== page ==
New Clemson trophy open for golfers. Sec
tion 2, page 3.
Sam Russell beats Mercer, Vancouver's ten
nis star, at Seattle. Section 2, page 3.
Commercial and Marine.
News of allied successes In France booms
stock market. Section 2, page 15.
Welcome rains In Middle Weit have bearish
n corn market. Section 2. page 15.
Western Plains launched. Sections.
Desln for new 5000-ton wooden ship to be
passed upon, section z, page in.
Shipbuilding revives In Maine. Section 2.
Brown recaptured at aeaverton.
pa go 10.
Merchants and citizens are asked to dis
play flags during c. A. K. encampment.
Section 1, page -iu.
Wife bares wedding secret. . Section 1,
Pro-Hun Influence to be combatted. Sec
tion 1, page 12.
New detention home for women now In
operation. Section 1. page iz.
Georse M. Armstrong veteran In express
service, section l, page in.
Firemen's two platoon system Is delayed.
Section 1, page 14.
Former pupils of Butteville teacher hold
sixth annual reunion. Section 1. page 10.
Pickers wanted for berry crop. Section 1
Women's Relief Corps plans ready. Section
1. page 10.
Day's divorces exceed marriage licenses.
Section I, page is.
Wounded soldier praises Bed Cross. Section
1. page 14.
Economic cost of labor accidents told at
banquet. Section 1. page 8.
Weather report data and forecast. Section
Section page 10.
FAIR IN PACIFIC STATES
Moderate Temperatures Predicted
From Weather Bureau.
WASHINGTON, Aug. 10 Weather
predictions for the week beginning
Monday, issued by the Weather Bureau
today, are: .
Pacific States Fair with moderate
PRINCE TO BE REGENT
King Ferdinand's Son to Rale Dur
ing Father's Retirement.
PARIS, Aug. 10. Prince Boris, eld
est son of King Ferdinand of Bulgaria,
will act as regent during tho pe
riod of his father's enforced retirement.
It wtn reported from German sources.
KEEP FOE Of!
SAYS GEN. MARCH
Time for Greatest U. S.
Effort, He Insists.
MORE MANPOWER DEMANDED
Enemy, and Not Entente, Now
Doing the Guessing.
PRISON CAMPS FILLING UP
British Now Have More Than They
Can Handle Huns Put In
Bad Position by Allied
Drive in Picardy,
WASHINGTON. Aug. 10. "This Is the
time for the greatest efforts; keep the
General March, chief of staff, sum
manzea tnus today to newspaper men
the situation in France. Standing be
fore the great military maps at the
War Department that show clearly Jus
where the German is being beaten
back, he pointed out that the great
battlefront was rapidly being straight
ened out from Rhelms to the sea.
ihey have not yet," he said, "gotten
hack to the original Hindenburg line,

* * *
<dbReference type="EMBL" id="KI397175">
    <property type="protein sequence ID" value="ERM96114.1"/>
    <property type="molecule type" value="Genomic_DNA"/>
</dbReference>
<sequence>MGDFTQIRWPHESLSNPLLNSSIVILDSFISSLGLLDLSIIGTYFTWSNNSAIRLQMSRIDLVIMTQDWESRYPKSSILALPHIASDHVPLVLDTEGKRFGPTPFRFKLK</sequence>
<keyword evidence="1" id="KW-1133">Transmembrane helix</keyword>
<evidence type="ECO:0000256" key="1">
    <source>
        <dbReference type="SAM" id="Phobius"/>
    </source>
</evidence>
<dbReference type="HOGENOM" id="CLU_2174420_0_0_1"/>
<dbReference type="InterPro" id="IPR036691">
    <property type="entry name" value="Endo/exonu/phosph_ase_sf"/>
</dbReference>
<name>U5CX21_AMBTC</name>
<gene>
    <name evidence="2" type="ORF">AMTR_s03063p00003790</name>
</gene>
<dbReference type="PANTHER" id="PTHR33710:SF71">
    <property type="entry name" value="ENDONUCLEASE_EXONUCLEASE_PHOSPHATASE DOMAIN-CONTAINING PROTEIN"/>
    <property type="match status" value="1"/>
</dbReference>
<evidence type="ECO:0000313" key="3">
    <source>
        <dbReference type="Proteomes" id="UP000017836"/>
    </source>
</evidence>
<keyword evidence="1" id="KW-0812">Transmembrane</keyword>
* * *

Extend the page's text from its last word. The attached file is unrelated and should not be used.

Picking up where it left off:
where the German began his advances
this year. We still have some territory
to gain, so when statements appear
that indicate the war is over at this
point, discourage It,
More Men Needed.
"This is the time for the greatest ef
fort; keep the enemy running. That
is the reason the United States is being
called on for increased manpower; that
is the reason we want the age limits
for the draft both lowered and raised,
to get more men.
It is no time now to talk about the
war being over. It is the time to hit
The greatest advantage of the whole
thing has been the change of the allies
from the defensive to the offensive.
which is a great" military assut. We
have the enemy guessing now. instead
of guessing ourselves." '
Swamped With Prisoners.
From a confidential report General
March read the following account of
the situation on the British-French
front south of Albert:
'All our troops found little opposi
tion and have captured more prisoners )
than it is possible for them to handle,
including a German General and his
staff, showing elements of surprise at
tack. British report their prison camps
back of Amiens so full that it is im
possible to -hold more. Allies have
captured all the artillery in this sec
tor." The Franco-British drive in Picardy
has put the enemy again in a bad po
rtion similar to the pocket which
closed up on him on the Aisne-Marne
front, General March said.
Americana Nibbling on Vesle.
Describing the effect of the allied
operations. General March said:
Surveying the 'battle line broadly.
you see that there have been a num-
er of places where we have been nib
bling along the Vesle River front,
acquiring a foothold on the northern
bank, but have not yet attempted to go
up the slopes on the north eide, where
German intrenchments are- supposed to
That part of the line has remained
'As the line has become stationary
Foch has kept up his pressure on the
enemy, working on the perfectly sound
principle that when you get an enemy
going, you keep him going; never give
him a chance to recuperate or think it
ver; keep on hitting him.
On August 8 a combined British and
(Continued on Page 4, Column 2.)
BY CARTOONIST REYNOLDS IN THIS WISE
OUT OF GUN RANGE
IiLOYD GEORGE EMPHASIZES
IMPORTANCE OF VICTORY.
Great Transportation Center Safe,
; Thanks to Recent Allied Triumphs
on Marne and Somme.
LONDON, Aug. 10. Speaking at a
luncheon today at Newport, Monmouth
shire, Premier Lloyd George empha
sized the importance of the pushln